“By all means, move at a glacial pace,” Miranda Priestly tells her hardworking assistant in the often-referenced-among-fashion-people film, The Devil Wears Prada. It’s a sentiment undoubtedly shared among the throngs of Phoebe Philo fanatics who, since she announced her comeback two years ago, have been awaiting the fashion designer’s return to the runway.
Philo is a rarity among designers having twice reinvented the way we wear clothes all while making a handful of European billionaires a bit richer in the process. She’s credited with ushering in the early 2000s boho baby doll look during her stewardship of the brand, Chloé. But it was at the LVMH (LVMHF)-owned label Céline (from 2008 to 2017) that she amassed a cult-like following of intellectually-minded, luxury-oriented women.
Lauded season after season for her minimalist collections infused with artful and cerebral references, it’s easy to say that Philo’s work at Céline revolutionized womenswear—and is still copied by designers today.
“Fashion-obsessed women of a certain generation didn’t just grow up with Phoebe, we see her as a designer who changed the way we dressed, not once but twice,” Nicole Phelps, the global director of Vogue Business and Vogue Runway, told Observer.
After years away from the spotlight, it was announced in 2021 that she’d be returning to the industry with a new eponymous brand. And then we waited and waited longer. Many questioned whether lightning could really strike three times. Rumors flew that Philo was cycling through teams in her new London studio, backed by her old bosses at LVMH. Finally, after two years with little more than a website with a logo and an email capture field, the brand will launch on October 30.
“Clearly, it is not orthodox for a brand to announce they’re launching and then to not launch for over two years,” said Lauren Sherman, fashion correspondent for digital news start-up, Puck. “There’s clearly business reasons why that happened, there’s clearly other reasons why that happened, but the truth is, the whole thing that Phoebe Philo has always had is ultimate control over her brand image and brand communication.”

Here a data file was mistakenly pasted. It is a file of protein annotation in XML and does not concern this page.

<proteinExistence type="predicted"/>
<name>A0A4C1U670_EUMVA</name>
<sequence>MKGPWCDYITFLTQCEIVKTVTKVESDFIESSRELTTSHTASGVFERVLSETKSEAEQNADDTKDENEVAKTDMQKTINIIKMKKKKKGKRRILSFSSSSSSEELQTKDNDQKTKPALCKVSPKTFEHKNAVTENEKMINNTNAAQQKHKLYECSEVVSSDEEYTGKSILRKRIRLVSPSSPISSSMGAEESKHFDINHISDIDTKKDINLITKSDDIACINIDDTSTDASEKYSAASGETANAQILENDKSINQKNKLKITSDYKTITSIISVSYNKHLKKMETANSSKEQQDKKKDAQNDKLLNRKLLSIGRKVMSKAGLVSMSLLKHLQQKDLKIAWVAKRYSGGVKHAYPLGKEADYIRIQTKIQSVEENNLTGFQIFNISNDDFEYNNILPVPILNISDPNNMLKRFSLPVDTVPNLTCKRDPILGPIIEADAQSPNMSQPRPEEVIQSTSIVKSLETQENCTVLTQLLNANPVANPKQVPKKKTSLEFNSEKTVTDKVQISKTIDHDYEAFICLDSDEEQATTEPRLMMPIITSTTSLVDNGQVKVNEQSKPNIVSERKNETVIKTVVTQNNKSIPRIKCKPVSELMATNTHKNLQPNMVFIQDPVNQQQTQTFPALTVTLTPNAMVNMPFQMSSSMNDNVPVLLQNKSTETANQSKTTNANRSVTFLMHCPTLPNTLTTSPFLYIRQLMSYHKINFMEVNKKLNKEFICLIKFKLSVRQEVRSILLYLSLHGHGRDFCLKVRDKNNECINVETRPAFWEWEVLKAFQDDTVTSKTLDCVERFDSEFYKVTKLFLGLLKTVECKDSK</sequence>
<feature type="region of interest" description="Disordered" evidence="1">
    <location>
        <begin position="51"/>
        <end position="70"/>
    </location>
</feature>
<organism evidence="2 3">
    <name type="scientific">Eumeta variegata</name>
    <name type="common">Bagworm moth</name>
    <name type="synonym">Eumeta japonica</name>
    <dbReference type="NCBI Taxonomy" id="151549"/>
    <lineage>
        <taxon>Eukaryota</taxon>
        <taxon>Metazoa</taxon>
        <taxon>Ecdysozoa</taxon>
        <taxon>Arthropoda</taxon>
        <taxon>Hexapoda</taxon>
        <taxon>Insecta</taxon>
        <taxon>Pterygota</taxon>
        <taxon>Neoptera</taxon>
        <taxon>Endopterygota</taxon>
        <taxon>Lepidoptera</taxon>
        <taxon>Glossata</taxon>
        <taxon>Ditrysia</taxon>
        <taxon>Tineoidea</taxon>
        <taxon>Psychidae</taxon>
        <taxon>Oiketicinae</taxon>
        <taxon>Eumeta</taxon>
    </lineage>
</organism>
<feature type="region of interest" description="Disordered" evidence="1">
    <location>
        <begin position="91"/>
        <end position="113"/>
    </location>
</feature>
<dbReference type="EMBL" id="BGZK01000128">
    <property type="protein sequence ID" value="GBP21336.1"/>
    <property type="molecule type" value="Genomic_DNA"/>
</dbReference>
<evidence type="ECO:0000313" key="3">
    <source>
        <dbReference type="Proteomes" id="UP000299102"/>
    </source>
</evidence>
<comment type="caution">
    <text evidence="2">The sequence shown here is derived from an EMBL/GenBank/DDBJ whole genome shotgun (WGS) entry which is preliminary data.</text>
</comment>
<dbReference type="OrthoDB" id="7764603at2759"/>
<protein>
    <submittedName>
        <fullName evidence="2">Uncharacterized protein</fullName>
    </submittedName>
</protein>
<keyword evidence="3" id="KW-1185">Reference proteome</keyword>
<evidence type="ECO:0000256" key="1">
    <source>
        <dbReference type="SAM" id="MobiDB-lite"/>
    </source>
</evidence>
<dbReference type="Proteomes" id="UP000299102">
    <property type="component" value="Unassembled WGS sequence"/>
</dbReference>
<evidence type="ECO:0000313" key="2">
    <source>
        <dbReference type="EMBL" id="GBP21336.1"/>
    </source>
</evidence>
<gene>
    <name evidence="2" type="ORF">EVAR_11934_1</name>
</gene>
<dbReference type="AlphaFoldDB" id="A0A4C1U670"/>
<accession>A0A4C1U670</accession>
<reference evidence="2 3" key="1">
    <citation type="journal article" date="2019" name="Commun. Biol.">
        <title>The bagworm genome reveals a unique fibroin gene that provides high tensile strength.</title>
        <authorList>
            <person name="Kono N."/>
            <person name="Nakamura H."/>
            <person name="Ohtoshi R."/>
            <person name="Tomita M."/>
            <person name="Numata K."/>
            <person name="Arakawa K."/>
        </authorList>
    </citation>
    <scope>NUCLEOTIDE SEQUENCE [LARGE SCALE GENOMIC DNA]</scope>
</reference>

Mid-autumn is an unremarkable season for the fashion industry. Starting in the muggy days immediately after Labor Day, the global fashion circuit hits the road, beginning in New York and culminating with Paris Fashion Week in early October, after which everyone gets down to business and the circus quiets. So it says a lot that the British designer launched what amounts to the most anticipated new luxury brand in decades on the heels of London Art Week, rather than in a splashy runway show in Paris.
“It makes a lot of sense on a lot of levels for her. If she is doing it her way this time, of course launching at Frieze would be a priority and not fashion week,” added Sherman.
Fashion and art are interconnected for Philo. She is married to the gallerist, Max Wigram, and is well known amongst art collectors and dealers. It’s an organic quality that her clients have latched onto and is evident in the clothing and branding she produces.